University of California academic staff partially end strike

SACRAMENTO — Postdoctoral fellows and academic researchers at the University of California announced Friday night that they will return to work Monday, partially ending a weeklong strike but bringing little relief to hundreds of thousands of students whose campuses were disrupted during finals. .

The surprise results released Friday of a ratification vote by about 12,000 of the oldest striking workers cemented a tentative agreement to raise wages and provide additional benefits, including eight weeks of fully paid family leave for researchers.

But the agreement announced last week with two of the four bargaining units involved in the walkout left about 36,000 workers still on strike. Graduate students who help teach classes and grade students will continue to hold down their jobs, and campuses are still figuring out how to grade final grades and change the end of their academic quarters and semesters.

Earlier Friday, the university and negotiators for those bargaining units announced they would move to private mediation in an effort to end the walkout, which has canceled classes, closed labs and suspended operations at the prestigious state university system since Nov. 14.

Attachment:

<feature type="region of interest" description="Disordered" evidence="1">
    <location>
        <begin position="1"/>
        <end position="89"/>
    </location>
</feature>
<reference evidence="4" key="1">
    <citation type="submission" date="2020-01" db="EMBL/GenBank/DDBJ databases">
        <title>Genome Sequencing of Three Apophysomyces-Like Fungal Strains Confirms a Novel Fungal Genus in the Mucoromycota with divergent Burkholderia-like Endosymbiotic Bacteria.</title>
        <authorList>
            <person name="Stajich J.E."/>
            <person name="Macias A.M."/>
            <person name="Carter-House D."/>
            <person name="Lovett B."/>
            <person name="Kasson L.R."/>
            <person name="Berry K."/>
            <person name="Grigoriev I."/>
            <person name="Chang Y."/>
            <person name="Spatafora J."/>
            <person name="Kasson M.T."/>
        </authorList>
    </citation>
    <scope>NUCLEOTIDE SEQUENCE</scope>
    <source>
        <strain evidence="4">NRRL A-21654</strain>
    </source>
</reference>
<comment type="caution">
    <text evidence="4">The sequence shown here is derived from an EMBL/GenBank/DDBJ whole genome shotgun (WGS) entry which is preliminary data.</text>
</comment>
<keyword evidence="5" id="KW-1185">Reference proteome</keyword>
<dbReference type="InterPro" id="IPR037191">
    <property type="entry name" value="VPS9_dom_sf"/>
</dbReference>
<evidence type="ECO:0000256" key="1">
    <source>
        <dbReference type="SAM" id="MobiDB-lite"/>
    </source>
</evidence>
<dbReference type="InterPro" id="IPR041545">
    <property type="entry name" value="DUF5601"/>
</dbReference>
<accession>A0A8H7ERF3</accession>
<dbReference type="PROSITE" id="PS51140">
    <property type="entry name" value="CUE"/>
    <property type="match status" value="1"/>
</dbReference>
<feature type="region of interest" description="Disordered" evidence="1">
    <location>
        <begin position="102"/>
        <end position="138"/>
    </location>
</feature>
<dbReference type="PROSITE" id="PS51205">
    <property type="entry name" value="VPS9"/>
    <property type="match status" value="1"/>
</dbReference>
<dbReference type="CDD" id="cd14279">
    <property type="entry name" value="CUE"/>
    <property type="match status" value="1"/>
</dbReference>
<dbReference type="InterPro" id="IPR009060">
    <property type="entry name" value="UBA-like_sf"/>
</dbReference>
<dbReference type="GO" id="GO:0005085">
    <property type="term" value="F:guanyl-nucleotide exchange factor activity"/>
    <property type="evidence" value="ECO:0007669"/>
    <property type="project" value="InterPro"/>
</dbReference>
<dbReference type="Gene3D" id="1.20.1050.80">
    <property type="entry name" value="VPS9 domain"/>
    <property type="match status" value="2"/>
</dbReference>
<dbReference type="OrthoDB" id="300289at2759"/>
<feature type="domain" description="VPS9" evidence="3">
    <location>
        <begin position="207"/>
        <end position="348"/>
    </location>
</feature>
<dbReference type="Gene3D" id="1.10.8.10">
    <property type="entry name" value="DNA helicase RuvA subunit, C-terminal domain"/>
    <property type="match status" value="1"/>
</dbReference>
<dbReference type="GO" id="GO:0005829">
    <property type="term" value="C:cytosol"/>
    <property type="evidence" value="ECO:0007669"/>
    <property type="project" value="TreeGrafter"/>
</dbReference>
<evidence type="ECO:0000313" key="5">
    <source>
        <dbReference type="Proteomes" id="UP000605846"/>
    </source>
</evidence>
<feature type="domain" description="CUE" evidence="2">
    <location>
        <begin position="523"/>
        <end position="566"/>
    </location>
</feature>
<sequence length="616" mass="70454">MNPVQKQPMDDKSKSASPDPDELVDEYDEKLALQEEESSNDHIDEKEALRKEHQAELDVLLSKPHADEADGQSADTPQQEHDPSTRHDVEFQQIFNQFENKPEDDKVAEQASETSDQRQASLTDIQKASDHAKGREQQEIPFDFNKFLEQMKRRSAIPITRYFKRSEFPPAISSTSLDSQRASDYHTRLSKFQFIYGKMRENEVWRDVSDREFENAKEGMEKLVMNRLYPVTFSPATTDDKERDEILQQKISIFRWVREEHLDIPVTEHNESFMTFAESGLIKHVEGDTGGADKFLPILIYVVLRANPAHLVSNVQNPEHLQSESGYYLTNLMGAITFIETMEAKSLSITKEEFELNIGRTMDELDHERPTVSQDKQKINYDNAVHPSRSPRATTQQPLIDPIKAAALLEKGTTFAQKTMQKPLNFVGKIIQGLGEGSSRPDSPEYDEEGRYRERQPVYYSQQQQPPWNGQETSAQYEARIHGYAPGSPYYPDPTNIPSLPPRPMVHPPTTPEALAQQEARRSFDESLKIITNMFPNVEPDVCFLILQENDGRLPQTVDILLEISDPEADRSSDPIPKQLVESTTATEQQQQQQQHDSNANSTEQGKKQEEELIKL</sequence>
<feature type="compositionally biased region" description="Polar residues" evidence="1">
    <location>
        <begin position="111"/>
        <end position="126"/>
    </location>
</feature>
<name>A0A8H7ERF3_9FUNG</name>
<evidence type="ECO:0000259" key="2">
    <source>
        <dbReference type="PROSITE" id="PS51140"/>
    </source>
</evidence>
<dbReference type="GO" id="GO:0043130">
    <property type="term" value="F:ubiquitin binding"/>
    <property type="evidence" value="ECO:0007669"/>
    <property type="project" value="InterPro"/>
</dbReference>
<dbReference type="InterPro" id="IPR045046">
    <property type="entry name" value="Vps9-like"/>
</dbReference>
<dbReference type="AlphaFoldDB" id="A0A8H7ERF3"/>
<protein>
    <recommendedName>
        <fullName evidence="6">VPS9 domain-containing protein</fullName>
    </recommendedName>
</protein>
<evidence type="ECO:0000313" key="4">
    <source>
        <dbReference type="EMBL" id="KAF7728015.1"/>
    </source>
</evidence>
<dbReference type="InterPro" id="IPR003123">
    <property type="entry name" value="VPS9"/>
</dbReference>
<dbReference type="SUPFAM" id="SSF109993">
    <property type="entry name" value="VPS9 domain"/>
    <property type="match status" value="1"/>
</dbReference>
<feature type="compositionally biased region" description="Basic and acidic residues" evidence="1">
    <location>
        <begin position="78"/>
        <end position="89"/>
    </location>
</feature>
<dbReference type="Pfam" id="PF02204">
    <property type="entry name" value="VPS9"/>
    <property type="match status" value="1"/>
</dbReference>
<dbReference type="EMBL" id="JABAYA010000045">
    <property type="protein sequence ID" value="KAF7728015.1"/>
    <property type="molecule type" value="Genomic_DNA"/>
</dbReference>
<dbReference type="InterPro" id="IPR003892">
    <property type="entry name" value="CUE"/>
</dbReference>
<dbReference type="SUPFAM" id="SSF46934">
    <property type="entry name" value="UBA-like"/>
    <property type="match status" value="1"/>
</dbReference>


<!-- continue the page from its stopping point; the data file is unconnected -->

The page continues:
UC’s 10-campus system has nearly 300,000 students and serves as a major research engine for a state that is critical to the nation’s most innovative sectors. The five-year agreements reached last week with on two bargaining units will raise salaries by about 20 percent for most postdocs by next fall and increase pay and benefits for academic researchers.

As the two remaining and larger bargaining units agreed to the university’s request for private mediation, nearly 90 percent of postdoctoral fellows and nearly 80 percent of academic researchers voted to formally ratify their agreements and return to work as the rest of the striking workers worked , to resolve the payment impasse.

The postdoctoral fellows and academic researchers said last week that they would continue to strike because UC had not reached deals with the remaining employees who were left without a contract. But by ratifying the contracts on Friday, workers committed to returning to work on Monday.

All of the striking workers said their compensation fell far short of what they needed to make ends meet in California, especially given the pressures of inflation and a persistent housing shortage. The university charged that their demands were financially unsustainable.

Jade Moore, a postdoctoral fellow in radiation oncology at UC San Francisco and a member of the negotiating team, praised the new postdoc contract, saying it will set a new standard for postdocs across the country.

“Tens of thousands of academic workers at UC put everything on the line to create a stronger, fairer UC,” she said in a statement Friday night.

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